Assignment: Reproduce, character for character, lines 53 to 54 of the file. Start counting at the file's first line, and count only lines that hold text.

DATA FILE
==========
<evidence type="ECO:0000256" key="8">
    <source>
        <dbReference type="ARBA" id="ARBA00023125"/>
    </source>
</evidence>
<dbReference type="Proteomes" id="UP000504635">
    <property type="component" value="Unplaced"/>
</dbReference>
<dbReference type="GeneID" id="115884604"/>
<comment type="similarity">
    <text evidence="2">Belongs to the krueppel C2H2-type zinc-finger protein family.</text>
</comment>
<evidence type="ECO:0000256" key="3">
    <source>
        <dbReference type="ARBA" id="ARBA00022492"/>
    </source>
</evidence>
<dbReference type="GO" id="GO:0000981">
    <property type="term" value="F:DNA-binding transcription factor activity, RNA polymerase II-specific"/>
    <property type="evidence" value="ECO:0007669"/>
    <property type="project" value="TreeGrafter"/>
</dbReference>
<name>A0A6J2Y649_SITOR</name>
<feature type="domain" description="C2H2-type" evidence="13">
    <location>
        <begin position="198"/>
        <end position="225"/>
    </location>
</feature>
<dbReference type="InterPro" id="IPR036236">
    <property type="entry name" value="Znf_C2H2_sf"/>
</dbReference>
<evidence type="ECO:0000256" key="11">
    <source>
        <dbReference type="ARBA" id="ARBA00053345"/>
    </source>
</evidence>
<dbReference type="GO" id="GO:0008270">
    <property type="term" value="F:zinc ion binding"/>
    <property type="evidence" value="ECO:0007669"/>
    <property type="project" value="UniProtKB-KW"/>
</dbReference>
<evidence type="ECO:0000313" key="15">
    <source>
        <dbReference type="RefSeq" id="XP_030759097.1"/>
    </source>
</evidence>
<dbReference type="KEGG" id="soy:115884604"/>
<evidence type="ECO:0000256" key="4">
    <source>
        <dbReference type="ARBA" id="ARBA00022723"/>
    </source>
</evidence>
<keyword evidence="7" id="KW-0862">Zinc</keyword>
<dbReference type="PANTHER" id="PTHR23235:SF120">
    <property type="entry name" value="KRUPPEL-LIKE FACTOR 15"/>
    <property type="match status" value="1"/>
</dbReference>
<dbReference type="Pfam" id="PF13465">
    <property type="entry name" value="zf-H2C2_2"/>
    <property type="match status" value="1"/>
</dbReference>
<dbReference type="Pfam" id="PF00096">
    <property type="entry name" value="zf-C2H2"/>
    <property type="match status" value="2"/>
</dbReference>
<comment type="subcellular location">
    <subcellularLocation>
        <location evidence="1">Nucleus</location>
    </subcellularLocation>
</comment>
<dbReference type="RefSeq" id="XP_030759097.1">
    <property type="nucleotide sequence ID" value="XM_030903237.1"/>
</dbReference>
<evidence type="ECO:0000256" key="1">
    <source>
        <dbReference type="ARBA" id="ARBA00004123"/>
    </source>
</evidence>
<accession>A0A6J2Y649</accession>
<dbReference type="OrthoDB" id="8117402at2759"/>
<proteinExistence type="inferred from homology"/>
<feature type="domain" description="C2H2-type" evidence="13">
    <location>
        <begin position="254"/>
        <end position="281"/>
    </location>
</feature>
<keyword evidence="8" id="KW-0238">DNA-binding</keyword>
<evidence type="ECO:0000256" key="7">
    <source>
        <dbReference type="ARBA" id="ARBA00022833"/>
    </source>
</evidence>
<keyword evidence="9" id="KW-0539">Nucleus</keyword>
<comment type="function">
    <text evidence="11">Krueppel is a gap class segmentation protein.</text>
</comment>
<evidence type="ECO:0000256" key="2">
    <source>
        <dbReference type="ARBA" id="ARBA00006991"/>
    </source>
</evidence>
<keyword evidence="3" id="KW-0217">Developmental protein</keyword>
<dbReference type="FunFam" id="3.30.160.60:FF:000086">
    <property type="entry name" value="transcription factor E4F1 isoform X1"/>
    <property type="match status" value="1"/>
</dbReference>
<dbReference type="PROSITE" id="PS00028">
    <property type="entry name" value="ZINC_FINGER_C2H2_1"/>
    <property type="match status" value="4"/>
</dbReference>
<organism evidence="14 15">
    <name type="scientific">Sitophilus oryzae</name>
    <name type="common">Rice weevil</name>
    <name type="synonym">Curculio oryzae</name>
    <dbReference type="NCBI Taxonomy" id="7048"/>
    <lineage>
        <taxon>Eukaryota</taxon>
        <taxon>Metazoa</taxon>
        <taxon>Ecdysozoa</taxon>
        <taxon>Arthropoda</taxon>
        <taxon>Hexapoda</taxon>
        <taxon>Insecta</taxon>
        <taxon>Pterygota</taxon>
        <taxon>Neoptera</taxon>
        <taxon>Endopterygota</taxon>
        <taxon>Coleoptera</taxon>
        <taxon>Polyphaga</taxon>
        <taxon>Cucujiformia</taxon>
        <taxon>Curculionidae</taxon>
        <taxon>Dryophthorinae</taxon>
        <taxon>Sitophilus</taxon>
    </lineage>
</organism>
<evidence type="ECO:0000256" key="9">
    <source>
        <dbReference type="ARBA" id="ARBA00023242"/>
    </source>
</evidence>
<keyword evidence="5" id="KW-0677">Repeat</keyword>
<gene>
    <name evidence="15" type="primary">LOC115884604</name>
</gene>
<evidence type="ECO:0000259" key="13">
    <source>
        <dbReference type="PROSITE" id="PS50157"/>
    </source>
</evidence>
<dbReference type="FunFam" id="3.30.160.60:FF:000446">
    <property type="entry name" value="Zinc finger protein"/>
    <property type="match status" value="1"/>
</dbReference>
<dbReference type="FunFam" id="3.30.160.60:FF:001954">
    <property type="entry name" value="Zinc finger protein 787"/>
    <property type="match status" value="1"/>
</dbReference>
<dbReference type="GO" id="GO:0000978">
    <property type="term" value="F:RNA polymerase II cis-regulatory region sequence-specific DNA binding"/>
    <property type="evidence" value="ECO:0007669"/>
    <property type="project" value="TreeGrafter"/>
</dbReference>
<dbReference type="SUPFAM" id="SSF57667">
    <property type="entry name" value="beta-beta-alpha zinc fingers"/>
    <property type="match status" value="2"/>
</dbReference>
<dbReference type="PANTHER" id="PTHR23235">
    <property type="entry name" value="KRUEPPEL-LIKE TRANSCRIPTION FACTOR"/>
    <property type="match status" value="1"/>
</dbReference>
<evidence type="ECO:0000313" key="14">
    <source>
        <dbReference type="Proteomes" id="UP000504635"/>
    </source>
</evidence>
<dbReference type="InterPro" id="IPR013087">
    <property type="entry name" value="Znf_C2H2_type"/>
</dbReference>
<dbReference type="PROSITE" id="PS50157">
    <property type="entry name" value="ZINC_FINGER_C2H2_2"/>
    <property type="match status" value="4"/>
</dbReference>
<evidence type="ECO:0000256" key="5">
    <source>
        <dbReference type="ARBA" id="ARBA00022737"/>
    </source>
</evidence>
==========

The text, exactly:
</evidence>
<keyword evidence="7" id="KW-0862">Zinc</keyword>